As it turned out, not surprisingly at all, it was a group of Southern blacks who smoothed things over. They explained to management that "hey, down where we come from, ALL of us homefolk, black AND white eat this food. There is nothing racist about it."

Homefolk. That says it all...
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Old 11-02-2008, 04:26 PM
 
Location: mn
305 posts, read 591,465 times
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I can't believe I am replying to this post but its very interesting. I grew up with a very racist father who not only hated blacks but all other colors that were not white. In high school we had one black family in the whole school and everyone loved them. I raised my kids not to hate other cultures like my father did. They both have lots of friends of other cultures and I am proud I raised them that way and pride myself because I am the same way. When the movie roots came out I watched it and was so devastated. My kids also saw it. It changed the way I felt about racism the rest of my life. My kids to. In Minnesota I have to say that I dont see alot of racism in my kids generation. I work with alot of different cultures and I treat everyone equally. Sorry if I got off topic.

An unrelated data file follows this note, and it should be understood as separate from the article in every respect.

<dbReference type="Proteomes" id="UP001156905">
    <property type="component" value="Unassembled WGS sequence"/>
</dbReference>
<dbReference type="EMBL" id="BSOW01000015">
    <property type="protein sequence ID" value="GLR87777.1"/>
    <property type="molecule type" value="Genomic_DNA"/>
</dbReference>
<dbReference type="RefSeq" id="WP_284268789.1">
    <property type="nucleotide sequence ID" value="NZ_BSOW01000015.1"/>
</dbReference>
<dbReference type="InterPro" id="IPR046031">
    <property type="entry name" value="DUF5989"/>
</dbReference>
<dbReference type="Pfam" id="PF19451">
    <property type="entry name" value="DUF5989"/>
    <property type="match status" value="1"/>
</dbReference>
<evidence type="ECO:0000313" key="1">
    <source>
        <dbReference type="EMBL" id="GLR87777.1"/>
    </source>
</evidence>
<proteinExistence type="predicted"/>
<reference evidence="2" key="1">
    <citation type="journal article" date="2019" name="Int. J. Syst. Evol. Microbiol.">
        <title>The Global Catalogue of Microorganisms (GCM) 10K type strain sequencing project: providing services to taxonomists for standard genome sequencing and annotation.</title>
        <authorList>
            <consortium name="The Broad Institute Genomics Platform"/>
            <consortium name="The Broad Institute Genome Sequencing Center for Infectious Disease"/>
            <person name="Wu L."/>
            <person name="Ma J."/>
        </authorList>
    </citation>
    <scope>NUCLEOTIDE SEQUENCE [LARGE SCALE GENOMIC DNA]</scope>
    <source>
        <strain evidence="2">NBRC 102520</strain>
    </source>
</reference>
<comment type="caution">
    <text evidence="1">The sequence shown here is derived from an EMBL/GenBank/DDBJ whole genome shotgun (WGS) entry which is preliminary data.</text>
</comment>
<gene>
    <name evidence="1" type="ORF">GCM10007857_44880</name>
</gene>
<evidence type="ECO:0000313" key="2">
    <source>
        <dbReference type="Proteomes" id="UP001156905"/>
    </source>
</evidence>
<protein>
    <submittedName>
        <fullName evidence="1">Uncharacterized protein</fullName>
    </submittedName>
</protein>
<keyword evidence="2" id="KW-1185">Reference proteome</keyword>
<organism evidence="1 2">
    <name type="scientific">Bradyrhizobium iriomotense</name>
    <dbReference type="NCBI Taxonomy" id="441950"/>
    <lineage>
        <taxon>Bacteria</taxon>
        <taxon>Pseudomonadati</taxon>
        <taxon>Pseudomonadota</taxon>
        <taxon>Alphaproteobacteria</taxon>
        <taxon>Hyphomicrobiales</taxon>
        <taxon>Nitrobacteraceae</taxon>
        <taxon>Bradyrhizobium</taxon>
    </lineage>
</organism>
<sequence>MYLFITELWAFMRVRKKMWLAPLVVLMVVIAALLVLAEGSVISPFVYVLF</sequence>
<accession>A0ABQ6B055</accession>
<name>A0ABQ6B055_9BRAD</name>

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Old 11-02-2008, 05:20 PM
 
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Quote:
Originally Posted by icequeen2008 View Post
I can't believe I am replying to this post but its very interesting. I grew up with a very racist father who not only hated blacks but all other colors that were not white. In high school we had one black family in the whole school and everyone loved them. I raised my kids not to hate other cultures like my father did. They both have lots of friends of other cultures and I am proud I raised them that way and pride myself because I am the same way. When the movie roots came out I watched it and was so devastated. My kids also saw it. It changed the way I felt about racism the rest of my life. My kids to. In Minnesota I have to say that I dont see alot of racism in my kids generation. I work with alot of different cultures and I treat everyone equally. Sorry if I got off topic.
I am glad that you are the way you are. It is sad there are people who are a 180 from that. I would not say MN is totally free from racism because it happens there to, but the point you made about your children's generation, well, I think the turning point starts with your children's generation and my own generation.
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Old 11-02-2008, 05:30 PM
 
27,585 posts, read 22,936,320 times
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Quote:
Originally Posted by TexasReb View Post
Here is another "anecdote" which I think illustrates how Southern whites and blacks share a certain bond that is often difficult for non-Southerners to understand...